Paramedics to test new power lift stretchers
As part of the province’s commitment to improving workplace safety for health professionals and reducing workplace injuries, paramedics will test new power lift stretchers in several ambulances across the province. This announcement was made by Health Minister Theresa Oswald.
“Paramedics work tirelessly to ensure patients get the care they need during an emergency. Their jobs aren’t easy; they are very physical and demanding. This pilot project will determine how the new power lift stretchers can help avoid paramedic injuries in the field, ensuring they can focus on delivering the exemplary life-saving care Manitoba families have come to expect,” Oswald said.
A basic manual stretcher costs about $4,000 while a power assisted stretcher is several thousands of dollars more, Oswald said, noting the pilot project will help ensure the province makes the best investment to support paramedics.
“It is important to ensure paramedics have equipment that allows them to provide the maximum care to patients and reduce personal injury,” said Kathy McPhail, CEO, Southern Regional Health Authority. “The impact of these enhancements will be felt on the front line leading to better health-care delivery and safer working conditions.”
Emergency medical service providers, including paramedics, aero-medical attendants, pilots, medical first responders, dispatchers, firefighters and police, respond to more than 450 calls every day – over 165,000 calls every year – for emergency medical help in Manitoba.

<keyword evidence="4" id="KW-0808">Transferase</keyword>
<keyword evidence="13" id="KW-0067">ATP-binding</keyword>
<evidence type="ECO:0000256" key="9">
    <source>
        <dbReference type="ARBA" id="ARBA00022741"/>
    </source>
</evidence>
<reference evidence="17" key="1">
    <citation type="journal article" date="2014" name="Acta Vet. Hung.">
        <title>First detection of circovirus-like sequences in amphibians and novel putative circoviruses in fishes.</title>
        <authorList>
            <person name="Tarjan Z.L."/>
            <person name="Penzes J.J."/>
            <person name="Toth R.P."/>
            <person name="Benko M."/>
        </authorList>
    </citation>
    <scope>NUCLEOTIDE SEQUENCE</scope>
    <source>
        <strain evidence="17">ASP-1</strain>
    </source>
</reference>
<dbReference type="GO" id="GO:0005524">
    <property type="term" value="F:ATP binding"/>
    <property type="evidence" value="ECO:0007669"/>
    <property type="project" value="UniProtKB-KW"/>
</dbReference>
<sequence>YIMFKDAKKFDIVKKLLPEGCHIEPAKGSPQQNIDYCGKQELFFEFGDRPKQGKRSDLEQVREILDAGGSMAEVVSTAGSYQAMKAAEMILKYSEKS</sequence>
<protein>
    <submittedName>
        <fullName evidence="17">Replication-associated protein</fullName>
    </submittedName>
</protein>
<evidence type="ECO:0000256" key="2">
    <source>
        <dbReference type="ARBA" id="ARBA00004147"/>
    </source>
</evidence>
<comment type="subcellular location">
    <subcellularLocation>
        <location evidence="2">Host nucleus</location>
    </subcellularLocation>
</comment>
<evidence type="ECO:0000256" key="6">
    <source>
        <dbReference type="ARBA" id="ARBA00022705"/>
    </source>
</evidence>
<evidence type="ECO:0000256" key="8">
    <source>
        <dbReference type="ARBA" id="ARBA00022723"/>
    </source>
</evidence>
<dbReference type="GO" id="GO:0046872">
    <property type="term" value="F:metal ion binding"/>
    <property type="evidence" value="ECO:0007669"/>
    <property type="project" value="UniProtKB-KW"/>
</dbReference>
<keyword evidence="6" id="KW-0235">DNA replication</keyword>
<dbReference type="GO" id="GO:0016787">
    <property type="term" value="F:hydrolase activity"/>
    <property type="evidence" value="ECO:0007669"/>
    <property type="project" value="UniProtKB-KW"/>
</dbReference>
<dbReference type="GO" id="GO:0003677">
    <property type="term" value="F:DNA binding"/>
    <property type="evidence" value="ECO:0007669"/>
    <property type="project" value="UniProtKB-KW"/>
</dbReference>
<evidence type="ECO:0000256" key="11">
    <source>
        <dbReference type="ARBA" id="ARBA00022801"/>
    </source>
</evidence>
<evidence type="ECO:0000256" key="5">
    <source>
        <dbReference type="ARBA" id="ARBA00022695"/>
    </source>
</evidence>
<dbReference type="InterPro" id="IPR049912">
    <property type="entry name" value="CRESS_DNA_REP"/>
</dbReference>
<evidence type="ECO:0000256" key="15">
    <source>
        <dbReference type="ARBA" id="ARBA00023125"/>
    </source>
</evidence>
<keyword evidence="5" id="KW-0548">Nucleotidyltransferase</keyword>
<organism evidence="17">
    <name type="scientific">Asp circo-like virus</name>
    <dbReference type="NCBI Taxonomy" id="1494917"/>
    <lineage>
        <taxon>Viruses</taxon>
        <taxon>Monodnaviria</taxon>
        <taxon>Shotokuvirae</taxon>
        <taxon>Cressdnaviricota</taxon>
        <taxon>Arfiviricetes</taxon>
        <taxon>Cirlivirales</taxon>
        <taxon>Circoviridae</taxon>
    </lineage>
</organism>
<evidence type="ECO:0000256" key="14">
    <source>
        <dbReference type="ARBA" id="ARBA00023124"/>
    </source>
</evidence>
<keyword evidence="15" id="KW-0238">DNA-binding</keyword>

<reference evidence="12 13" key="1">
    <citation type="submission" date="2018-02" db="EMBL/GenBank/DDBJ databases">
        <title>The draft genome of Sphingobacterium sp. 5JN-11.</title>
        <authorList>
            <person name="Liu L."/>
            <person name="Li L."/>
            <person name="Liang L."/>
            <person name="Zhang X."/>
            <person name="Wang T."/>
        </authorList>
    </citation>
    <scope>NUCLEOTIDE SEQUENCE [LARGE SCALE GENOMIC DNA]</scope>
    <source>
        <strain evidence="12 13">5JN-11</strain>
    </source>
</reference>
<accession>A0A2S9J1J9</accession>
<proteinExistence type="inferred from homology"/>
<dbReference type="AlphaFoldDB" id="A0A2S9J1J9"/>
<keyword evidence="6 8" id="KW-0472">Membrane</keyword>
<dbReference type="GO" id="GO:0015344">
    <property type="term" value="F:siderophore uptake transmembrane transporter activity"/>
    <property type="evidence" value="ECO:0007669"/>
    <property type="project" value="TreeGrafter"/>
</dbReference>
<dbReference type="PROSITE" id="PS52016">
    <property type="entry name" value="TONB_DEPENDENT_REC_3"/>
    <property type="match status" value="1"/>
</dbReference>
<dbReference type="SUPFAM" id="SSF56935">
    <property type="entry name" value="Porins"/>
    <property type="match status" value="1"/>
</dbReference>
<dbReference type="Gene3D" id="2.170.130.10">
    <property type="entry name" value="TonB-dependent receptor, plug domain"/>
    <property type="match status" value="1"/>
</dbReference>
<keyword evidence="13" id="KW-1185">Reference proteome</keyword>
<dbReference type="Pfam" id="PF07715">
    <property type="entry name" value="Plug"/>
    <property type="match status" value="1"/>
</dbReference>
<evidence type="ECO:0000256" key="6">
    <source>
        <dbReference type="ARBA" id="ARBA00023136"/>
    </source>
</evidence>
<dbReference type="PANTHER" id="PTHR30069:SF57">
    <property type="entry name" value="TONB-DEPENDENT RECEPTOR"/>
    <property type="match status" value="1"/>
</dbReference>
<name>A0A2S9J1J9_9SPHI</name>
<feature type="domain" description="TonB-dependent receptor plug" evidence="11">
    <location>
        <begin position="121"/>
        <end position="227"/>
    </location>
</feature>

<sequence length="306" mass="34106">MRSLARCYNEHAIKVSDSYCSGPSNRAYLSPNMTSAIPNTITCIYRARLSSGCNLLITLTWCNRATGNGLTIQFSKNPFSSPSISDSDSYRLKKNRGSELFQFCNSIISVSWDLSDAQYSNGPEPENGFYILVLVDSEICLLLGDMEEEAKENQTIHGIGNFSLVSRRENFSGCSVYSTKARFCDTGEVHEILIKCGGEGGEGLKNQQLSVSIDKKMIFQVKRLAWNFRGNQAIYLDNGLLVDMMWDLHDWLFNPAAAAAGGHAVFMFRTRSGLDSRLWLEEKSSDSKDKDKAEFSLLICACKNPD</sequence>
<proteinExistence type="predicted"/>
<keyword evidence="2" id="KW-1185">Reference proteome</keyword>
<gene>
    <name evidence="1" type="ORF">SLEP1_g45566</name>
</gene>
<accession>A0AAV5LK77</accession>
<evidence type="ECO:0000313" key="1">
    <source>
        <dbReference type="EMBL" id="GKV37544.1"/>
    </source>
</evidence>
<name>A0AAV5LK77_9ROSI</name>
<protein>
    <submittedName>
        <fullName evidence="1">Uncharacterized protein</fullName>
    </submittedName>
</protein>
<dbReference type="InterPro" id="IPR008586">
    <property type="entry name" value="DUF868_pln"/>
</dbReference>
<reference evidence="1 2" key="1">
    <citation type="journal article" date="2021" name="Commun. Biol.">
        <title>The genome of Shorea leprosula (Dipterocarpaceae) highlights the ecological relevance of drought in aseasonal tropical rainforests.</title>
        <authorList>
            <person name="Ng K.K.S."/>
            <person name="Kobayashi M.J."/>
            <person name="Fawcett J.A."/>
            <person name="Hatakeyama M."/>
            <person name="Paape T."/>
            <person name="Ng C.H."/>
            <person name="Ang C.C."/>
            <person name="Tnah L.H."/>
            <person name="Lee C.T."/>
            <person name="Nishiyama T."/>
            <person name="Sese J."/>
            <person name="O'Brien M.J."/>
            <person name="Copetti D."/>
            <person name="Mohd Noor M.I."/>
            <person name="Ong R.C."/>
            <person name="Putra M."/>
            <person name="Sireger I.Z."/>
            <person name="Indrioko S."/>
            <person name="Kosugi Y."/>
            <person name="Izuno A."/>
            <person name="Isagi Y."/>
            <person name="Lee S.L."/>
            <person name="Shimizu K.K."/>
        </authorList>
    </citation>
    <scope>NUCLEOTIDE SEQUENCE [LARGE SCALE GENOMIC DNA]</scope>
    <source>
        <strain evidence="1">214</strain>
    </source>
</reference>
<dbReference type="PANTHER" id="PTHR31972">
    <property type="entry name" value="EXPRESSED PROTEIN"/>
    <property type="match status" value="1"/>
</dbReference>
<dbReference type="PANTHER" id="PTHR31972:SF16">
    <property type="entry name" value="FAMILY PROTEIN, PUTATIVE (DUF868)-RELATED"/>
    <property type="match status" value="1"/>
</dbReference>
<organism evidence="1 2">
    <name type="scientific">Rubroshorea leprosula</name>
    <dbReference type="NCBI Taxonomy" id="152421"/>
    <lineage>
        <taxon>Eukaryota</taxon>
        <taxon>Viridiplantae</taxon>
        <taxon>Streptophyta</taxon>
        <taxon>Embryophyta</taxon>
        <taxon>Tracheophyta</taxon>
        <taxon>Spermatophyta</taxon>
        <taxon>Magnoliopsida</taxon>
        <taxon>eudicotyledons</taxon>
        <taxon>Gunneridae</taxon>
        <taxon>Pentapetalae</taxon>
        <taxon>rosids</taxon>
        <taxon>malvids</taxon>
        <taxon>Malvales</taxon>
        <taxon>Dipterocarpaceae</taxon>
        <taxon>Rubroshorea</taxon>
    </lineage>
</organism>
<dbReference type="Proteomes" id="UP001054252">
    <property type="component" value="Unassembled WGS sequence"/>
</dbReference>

“This pilot project sends a strong message to our paramedics that this government is aware of the issue involved and that concrete steps are being taken to ensure we’re doing the due diligence necessary, through projects like this, to address this serious workplace issue,” said Michelle Gawronsky, president, Manitoba Government and General Employees’ Union.
Oswald noted the province has made several investments to improve workplace safety including installing lifts in personal-care homes, providing training on safe patient handling and putting in place new regulations to prevent workplace violence. These efforts have helped reduce Worker’s Compensation Board premiums by nearly $1 million annually, she added.
“Improving workplace safety supports our front-line health-care professionals so they can be at work delivering the care patients need and it also helps to reduce the cost of delivering health care at the same time,” Oswald said. “Reducing workplace injuries is an important part of our Plan to Protect Universal Health Care.”
The Manitoba government’s Plan to Protect Universal Health Care, Focused on What Matters Most, is available at www.manitoba.ca/health/plan.html.